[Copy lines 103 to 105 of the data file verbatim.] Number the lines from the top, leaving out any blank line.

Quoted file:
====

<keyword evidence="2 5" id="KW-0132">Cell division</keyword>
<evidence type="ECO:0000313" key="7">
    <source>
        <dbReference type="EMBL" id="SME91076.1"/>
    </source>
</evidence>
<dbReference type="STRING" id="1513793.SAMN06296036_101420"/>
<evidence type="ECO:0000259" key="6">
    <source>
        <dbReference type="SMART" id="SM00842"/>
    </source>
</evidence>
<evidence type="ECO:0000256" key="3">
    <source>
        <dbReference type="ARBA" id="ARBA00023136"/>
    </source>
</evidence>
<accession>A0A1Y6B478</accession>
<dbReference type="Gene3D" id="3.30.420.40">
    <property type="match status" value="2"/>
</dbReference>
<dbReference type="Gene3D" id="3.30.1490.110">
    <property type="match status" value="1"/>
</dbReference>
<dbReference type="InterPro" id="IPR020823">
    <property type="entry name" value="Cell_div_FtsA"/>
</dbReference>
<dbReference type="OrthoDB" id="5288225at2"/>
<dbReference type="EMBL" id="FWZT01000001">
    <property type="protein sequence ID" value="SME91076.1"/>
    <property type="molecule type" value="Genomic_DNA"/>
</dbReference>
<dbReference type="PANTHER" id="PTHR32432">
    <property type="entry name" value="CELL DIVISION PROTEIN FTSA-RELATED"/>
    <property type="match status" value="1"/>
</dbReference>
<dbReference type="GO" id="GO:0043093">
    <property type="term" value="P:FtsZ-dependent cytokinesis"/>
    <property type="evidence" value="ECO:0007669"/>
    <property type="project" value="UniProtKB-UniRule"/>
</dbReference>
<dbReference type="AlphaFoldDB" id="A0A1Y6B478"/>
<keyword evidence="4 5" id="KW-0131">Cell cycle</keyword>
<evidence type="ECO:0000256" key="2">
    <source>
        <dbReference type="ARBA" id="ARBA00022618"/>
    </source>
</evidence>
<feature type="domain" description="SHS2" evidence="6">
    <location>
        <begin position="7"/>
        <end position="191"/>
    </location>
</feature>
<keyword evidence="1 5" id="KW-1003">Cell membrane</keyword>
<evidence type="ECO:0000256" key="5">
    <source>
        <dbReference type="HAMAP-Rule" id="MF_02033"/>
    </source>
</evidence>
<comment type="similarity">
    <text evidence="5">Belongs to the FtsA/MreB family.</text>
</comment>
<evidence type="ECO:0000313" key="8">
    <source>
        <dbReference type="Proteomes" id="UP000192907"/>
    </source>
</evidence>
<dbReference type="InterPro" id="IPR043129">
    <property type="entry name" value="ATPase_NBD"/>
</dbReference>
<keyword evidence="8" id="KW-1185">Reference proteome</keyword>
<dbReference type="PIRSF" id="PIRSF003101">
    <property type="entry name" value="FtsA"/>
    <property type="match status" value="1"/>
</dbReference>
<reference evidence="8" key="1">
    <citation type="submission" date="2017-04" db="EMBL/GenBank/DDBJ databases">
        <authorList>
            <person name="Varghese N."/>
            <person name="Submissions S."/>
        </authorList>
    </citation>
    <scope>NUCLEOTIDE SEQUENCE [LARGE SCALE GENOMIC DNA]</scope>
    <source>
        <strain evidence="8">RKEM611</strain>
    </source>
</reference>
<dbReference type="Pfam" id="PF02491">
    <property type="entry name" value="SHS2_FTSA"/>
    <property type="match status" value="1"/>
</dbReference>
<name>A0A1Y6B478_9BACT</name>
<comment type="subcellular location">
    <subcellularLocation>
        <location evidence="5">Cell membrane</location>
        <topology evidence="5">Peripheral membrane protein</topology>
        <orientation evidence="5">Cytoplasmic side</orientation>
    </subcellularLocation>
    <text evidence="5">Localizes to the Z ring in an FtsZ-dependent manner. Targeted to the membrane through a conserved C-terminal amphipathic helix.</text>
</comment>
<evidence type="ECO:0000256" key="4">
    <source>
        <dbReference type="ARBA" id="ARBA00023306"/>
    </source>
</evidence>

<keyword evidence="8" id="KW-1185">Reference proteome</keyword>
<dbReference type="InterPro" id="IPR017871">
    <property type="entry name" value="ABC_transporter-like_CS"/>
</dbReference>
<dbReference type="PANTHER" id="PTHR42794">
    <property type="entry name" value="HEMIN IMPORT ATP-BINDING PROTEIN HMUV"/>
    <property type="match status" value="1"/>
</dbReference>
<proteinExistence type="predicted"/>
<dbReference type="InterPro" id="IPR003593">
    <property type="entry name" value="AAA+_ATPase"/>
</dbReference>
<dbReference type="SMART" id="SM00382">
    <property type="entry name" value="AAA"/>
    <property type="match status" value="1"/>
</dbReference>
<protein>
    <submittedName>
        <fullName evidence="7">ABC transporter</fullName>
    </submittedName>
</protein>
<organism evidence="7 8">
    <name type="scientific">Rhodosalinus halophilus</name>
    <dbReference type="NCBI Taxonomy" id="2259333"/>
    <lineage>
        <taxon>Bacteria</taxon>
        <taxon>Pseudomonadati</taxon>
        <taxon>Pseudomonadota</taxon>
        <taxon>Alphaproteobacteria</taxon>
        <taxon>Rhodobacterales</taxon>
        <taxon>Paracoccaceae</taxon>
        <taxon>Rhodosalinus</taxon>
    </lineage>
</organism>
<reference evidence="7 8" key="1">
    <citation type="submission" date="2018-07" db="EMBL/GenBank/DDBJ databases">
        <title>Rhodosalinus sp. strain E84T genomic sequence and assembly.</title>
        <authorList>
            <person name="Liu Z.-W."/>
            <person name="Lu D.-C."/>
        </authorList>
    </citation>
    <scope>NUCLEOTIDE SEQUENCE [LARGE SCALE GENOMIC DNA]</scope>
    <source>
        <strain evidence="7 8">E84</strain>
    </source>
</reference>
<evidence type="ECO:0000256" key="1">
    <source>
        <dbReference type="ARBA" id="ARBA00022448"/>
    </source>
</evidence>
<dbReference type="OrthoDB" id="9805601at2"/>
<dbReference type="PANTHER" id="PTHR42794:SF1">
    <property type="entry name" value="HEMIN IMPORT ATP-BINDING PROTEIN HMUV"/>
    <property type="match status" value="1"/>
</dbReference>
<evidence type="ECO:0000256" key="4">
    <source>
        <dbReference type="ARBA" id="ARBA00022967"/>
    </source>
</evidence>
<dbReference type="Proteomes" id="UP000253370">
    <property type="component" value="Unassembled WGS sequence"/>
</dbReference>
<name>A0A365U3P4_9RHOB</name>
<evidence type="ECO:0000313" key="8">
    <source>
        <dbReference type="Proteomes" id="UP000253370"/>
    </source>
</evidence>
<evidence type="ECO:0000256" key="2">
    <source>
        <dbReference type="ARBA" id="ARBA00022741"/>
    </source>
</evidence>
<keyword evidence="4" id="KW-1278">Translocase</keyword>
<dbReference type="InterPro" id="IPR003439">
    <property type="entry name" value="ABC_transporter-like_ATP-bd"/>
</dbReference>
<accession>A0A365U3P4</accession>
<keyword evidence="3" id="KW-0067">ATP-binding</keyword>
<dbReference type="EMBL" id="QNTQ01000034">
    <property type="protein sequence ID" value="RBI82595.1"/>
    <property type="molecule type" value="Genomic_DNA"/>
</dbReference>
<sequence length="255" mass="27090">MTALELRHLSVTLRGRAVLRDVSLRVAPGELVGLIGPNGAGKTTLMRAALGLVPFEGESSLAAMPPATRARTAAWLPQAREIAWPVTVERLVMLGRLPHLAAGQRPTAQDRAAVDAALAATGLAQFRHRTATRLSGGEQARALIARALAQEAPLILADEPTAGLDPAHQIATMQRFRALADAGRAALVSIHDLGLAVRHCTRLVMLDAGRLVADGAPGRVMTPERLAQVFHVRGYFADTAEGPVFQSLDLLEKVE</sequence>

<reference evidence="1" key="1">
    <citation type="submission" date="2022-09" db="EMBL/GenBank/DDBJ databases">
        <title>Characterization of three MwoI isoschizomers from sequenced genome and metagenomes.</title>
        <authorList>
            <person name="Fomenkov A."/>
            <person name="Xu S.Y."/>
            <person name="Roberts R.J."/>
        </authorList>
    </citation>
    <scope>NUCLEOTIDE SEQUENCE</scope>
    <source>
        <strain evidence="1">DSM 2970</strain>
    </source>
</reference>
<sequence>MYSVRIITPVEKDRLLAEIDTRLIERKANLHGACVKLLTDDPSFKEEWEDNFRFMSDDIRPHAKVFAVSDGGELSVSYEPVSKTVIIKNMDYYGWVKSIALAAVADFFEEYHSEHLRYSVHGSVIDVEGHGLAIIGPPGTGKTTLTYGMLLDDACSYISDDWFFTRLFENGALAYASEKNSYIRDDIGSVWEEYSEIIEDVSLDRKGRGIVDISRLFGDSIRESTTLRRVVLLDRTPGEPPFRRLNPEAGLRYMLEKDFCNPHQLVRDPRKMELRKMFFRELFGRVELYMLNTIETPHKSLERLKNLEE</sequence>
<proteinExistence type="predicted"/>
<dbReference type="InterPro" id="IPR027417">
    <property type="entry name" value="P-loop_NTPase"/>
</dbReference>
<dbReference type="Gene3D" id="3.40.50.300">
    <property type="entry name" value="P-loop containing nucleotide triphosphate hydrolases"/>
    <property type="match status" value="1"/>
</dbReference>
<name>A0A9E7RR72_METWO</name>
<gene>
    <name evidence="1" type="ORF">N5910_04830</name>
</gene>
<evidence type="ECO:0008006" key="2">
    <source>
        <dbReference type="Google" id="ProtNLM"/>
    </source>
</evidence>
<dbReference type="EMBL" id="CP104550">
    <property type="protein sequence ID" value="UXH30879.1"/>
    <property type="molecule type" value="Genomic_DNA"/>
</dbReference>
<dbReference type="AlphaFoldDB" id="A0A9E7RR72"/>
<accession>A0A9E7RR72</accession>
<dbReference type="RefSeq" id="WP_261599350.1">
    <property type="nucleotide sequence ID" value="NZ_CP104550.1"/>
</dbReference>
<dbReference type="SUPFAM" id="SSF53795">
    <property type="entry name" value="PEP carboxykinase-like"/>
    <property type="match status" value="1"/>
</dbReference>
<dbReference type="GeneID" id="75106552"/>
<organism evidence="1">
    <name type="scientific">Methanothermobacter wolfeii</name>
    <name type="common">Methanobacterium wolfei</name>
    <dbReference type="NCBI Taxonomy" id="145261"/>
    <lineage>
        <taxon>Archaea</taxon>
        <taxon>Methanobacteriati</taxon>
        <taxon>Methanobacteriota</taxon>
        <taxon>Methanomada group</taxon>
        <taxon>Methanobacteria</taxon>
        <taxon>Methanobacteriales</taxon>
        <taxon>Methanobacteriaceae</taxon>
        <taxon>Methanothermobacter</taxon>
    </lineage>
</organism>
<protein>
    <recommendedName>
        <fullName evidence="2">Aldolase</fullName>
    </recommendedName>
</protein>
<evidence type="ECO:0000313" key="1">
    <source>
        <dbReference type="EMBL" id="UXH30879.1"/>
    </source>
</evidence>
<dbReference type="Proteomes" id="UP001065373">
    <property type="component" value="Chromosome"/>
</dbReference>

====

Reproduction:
    <source>
        <dbReference type="ARBA" id="ARBA00023306"/>
    </source>